In programming, a constant is a value whose value cannot change during the execution. Unlike variables, a PHP constant doesn’t have a $ sign before its name. A constant name can start with a letter or underscore. All constants have a global scope. This means that constants can be used across the entire script.
Creating a PHP constant
To declare a constant, you have to use the define() function. This function takes the name of the constant as the first parameter and the value of the constant as the second parameter.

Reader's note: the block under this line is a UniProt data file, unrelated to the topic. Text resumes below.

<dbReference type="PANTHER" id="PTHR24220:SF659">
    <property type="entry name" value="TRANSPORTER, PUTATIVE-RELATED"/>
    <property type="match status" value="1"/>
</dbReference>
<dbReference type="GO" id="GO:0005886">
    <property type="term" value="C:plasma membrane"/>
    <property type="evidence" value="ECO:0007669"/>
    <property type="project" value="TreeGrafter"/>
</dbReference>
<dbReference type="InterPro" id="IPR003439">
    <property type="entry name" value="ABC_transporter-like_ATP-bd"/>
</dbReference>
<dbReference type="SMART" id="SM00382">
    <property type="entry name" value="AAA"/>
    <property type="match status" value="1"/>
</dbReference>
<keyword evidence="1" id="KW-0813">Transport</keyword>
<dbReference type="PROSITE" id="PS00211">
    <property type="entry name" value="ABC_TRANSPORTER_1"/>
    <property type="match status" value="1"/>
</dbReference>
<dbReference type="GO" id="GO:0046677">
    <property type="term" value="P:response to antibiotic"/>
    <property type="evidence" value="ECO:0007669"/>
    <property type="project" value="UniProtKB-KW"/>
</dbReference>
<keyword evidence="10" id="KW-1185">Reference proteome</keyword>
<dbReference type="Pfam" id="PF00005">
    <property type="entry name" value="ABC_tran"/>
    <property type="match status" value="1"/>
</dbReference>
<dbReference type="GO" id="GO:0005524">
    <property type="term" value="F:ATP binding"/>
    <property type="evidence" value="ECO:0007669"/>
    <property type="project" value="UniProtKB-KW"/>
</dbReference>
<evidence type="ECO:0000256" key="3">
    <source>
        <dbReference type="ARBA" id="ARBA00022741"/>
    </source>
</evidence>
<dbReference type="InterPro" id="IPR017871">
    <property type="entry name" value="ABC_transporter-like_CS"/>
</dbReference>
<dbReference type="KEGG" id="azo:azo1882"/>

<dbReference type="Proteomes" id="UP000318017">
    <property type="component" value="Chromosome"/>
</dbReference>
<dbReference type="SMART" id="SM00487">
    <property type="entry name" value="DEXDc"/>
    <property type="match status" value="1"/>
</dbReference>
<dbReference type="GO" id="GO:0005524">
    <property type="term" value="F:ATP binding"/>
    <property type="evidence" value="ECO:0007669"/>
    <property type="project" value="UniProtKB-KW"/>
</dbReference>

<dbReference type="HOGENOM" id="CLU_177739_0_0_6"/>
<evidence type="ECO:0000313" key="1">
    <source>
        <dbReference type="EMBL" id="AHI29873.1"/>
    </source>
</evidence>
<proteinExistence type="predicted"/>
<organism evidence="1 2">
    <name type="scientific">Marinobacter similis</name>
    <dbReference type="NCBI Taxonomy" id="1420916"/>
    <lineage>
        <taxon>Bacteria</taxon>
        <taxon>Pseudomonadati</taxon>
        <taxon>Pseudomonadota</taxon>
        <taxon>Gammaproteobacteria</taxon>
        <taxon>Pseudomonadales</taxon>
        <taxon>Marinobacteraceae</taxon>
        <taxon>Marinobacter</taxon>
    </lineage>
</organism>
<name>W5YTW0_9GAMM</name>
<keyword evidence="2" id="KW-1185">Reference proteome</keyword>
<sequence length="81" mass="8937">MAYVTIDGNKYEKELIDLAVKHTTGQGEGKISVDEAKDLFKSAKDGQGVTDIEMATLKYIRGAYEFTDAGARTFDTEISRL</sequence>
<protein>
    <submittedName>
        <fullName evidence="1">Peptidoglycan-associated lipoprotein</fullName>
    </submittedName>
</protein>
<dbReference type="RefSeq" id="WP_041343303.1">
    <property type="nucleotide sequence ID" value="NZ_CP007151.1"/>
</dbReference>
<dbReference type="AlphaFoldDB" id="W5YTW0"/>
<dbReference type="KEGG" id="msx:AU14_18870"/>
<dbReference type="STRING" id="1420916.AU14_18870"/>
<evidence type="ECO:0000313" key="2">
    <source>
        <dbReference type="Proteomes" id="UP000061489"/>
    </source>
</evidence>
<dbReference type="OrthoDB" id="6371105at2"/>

By default, a constant name is case-sensitive. The third parameter of the define function determines whether the constant name should be case-sensitive or not. The default value is false.
The following example shows how to create a case-insensitive constant.
define("PI", 3.14, true);
Accessing the value of a constant
You can access the value of a constant simply by specifying it’s name.
<?php define("PI", 3.14); //case sensitive define("Name", "John"); //case insensitive echo PI; echo name; ?>